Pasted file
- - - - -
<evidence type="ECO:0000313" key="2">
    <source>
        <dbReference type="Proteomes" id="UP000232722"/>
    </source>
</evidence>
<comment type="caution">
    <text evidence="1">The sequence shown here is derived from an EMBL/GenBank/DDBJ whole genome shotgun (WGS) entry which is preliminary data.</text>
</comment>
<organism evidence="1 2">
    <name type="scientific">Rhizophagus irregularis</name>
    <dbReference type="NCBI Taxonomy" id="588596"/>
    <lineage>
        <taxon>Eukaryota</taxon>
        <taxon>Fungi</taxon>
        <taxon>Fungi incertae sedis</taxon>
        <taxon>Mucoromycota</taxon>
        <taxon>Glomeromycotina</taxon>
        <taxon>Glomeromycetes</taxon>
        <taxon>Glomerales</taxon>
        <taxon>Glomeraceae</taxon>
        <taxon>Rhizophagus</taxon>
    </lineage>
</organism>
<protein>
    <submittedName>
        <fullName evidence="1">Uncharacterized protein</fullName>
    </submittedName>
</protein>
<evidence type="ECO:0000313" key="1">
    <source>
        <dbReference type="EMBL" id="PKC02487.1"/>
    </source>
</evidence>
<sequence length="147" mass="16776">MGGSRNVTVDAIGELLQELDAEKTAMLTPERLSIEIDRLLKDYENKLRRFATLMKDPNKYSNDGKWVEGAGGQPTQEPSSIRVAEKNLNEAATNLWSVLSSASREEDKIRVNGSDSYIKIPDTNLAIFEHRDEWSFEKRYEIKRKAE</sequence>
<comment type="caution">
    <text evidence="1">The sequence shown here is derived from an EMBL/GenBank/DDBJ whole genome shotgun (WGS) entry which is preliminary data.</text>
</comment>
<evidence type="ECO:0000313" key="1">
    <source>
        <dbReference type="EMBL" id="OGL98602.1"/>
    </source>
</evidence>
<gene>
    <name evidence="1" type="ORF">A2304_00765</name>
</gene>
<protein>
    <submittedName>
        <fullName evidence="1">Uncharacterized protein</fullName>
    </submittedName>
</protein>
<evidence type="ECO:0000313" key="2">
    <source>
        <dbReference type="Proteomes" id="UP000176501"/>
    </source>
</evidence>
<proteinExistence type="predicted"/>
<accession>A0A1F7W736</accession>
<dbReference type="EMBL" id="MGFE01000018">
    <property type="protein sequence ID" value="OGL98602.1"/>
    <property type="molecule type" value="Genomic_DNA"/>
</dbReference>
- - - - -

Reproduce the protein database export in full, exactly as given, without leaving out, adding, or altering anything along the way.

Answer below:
<evidence type="ECO:0000313" key="2">
    <source>
        <dbReference type="Proteomes" id="UP000232722"/>
    </source>
</evidence>
<comment type="caution">
    <text evidence="1">The sequence shown here is derived from an EMBL/GenBank/DDBJ whole genome shotgun (WGS) entry which is preliminary data.</text>
</comment>
<organism evidence="1 2">
    <name type="scientific">Rhizophagus irregularis</name>
    <dbReference type="NCBI Taxonomy" id="588596"/>
    <lineage>
        <taxon>Eukaryota</taxon>
        <taxon>Fungi</taxon>
        <taxon>Fungi incertae sedis</taxon>
        <taxon>Mucoromycota</taxon>
        <taxon>Glomeromycotina</taxon>
        <taxon>Glomeromycetes</taxon>
        <taxon>Glomerales</taxon>
        <taxon>Glomeraceae</taxon>
        <taxon>Rhizophagus</taxon>
    </lineage>
</organism>
<protein>
    <submittedName>
        <fullName evidence="1">Uncharacterized protein</fullName>
    </submittedName>
</protein>
<evidence type="ECO:0000313" key="1">
    <source>
        <dbReference type="EMBL" id="PKC02487.1"/>
    </source>
</evidence>
<sequence length="147" mass="16776">MGGSRNVTVDAIGELLQELDAEKTAMLTPERLSIEIDRLLKDYENKLRRFATLMKDPNKYSNDGKWVEGAGGQPTQEPSSIRVAEKNLNEAATNLWSVLSSASREEDKIRVNGSDSYIKIPDTNLAIFEHRDEWSFEKRYEIKRKAE</sequence>
<comment type="caution">
    <text evidence="1">The sequence shown here is derived from an EMBL/GenBank/DDBJ whole genome shotgun (WGS) entry which is preliminary data.</text>
</comment>
<evidence type="ECO:0000313" key="1">
    <source>
        <dbReference type="EMBL" id="OGL98602.1"/>
    </source>
</evidence>
<gene>
    <name evidence="1" type="ORF">A2304_00765</name>
</gene>
<protein>
    <submittedName>
        <fullName evidence="1">Uncharacterized protein</fullName>
    </submittedName>
</protein>
<evidence type="ECO:0000313" key="2">
    <source>
        <dbReference type="Proteomes" id="UP000176501"/>
    </source>
</evidence>
<proteinExistence type="predicted"/>
<accession>A0A1F7W736</accession>
<dbReference type="EMBL" id="MGFE01000018">
    <property type="protein sequence ID" value="OGL98602.1"/>
    <property type="molecule type" value="Genomic_DNA"/>
</dbReference>